The wine industry, especially in South Africa, is an illustration of a shifting paradigm. With something as old as wine, this cultural elixir can and should be a beacon reflecting the advancement of civilization, woven into the economic and social fabric of a country. The growth of this industry and all its progressive implementations should, therefore, be systemic, relevant, diverse, cohesive, and all-inclusive to maintain its integrity throughout this process. These are the challenges for the next generation of young winemakers.
Providing protection and mutual aid to winemakers
After all, it is an industry that changes as people and technology changes. At the heart of this, lies the importance of empowering our communities with the needed opportunities and skills to help build and further this enterprise for future generations. The word Guild captures this essence in its quest to provide protection and mutual aid to those dedicated to the craft of winemaking. This progression is only possible through meaningful transformation and sensitivity and by implementing diversity throughout the wine value chain.
Being recognized as industry leaders also kindles responsibility for promoting quality through continuous learning and education and as a result, the Cape Winemakers Guild (CWG) is the first organization in South Africa to create a foundation for social transformation.
Since the formation of the Guild’s Development Trust in 1999, it has been a part of the CWG’s journey to support meaningful transformation in the wine industry. Through this Trust, the CWG empowers farm employees through further education and contributes towards transformation by way of its Protégé Programme.
The projects are funded by charity auctions held by the members throughout the year and donations from outside organizations.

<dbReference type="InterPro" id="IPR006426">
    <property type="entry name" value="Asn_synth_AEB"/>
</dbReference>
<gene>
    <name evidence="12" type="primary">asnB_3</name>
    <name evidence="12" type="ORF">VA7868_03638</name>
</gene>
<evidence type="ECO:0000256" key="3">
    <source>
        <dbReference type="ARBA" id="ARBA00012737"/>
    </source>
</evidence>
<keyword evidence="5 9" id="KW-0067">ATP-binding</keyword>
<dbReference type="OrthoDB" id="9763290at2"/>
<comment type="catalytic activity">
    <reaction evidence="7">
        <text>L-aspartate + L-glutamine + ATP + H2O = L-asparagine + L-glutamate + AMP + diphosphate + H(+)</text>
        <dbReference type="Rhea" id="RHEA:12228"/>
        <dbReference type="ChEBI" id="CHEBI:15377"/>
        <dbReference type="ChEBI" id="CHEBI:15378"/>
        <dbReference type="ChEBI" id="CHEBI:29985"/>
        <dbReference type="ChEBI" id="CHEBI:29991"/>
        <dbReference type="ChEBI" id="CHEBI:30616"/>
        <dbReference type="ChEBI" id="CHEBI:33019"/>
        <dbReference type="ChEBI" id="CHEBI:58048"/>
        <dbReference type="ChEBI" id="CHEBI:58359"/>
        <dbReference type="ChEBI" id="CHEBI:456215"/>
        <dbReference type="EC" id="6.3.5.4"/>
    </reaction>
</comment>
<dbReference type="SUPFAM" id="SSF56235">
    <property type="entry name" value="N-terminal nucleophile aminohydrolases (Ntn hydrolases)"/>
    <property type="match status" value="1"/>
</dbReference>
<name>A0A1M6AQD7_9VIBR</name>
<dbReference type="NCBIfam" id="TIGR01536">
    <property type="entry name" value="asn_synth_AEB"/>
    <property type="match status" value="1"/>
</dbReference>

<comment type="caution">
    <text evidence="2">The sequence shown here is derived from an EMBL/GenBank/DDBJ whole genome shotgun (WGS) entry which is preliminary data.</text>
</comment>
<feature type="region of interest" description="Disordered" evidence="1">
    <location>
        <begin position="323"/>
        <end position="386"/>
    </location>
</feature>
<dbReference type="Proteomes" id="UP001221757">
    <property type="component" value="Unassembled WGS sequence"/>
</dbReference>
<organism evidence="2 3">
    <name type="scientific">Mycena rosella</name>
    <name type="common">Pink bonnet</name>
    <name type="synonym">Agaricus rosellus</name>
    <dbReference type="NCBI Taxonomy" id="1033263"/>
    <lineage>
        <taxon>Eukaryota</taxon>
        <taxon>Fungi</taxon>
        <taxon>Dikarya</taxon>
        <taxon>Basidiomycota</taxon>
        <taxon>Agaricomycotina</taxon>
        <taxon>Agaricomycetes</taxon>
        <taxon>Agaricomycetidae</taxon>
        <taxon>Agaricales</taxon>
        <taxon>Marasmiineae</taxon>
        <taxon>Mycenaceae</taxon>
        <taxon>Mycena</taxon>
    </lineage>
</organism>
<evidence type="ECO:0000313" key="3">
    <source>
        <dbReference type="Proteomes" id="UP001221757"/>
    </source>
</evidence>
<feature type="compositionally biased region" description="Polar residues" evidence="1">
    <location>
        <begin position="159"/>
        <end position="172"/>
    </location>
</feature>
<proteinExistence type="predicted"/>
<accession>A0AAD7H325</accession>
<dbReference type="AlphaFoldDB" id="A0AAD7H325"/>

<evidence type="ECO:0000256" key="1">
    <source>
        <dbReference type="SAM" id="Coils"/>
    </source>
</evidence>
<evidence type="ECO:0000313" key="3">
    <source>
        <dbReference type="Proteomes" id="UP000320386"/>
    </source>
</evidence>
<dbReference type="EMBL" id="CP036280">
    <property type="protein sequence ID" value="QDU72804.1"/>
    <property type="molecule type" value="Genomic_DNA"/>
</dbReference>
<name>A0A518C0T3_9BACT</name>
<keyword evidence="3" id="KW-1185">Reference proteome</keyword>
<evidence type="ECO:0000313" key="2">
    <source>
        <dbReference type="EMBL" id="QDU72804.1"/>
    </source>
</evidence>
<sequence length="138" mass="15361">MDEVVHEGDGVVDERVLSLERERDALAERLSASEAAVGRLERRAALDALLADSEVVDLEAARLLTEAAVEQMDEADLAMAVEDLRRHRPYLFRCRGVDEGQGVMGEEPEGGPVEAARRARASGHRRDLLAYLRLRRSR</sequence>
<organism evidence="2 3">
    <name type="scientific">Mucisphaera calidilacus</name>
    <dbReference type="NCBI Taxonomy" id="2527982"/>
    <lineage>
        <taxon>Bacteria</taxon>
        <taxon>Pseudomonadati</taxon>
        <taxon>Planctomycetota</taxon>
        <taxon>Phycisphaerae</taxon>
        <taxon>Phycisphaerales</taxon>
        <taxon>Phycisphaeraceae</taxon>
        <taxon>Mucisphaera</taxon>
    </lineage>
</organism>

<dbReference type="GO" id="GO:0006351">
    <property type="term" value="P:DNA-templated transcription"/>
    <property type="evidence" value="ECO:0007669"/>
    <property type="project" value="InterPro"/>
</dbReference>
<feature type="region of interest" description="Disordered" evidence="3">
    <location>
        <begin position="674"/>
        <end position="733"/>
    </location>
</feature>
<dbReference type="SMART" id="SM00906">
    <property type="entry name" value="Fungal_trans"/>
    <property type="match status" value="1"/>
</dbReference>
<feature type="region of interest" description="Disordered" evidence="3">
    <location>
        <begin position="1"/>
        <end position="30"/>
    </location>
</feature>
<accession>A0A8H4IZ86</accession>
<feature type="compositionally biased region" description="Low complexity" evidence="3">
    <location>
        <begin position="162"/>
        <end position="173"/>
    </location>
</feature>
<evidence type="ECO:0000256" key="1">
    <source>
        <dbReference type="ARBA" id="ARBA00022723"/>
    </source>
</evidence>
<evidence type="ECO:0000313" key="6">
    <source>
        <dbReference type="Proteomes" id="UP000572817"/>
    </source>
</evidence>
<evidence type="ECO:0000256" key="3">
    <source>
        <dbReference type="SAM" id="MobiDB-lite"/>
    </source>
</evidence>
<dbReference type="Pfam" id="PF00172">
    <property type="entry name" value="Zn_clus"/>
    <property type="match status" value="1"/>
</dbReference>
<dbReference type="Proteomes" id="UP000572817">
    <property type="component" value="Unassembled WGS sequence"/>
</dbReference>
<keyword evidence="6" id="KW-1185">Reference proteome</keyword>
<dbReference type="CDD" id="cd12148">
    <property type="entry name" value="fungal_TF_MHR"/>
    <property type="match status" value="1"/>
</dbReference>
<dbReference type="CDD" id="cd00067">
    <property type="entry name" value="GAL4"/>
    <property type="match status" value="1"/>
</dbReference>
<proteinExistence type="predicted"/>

Since the inception of the Protégé Programme in 2006, 24 Protégés have completed the three-year internship. 13 are currently participating in this ongoing programme. Of those who have graduated, 16 now either hold leading winemaking roles or have their own winemaking projects. The CWG has become a unique institution in the way all 43 members remain involved in this uplifting initiative. It provides mentorship to ensure that both the industry standards and the values of the CWG exceeds all expectations. But are also maintained by new talent and the future policymakers.
From 2014, the Guild has financially supported Wine Training South Africa so that they could have their courses SETA accredited. A total of 3776 wine industry employees have participated in the Wine Training South Africa courses between 2015 and 2019. The Guild has been able to provide 40 bursaries for promising final year students. They were selected at Elsenburg College and Stellenbosch University between 2009 and 2020. The aim is to identify potential Protégés. Then, to encourage the bursary students to apply for the Protégé Programme when they graduate.
To discover more, please watch the programme video!
Story and images by: Cape Winemakers Guild
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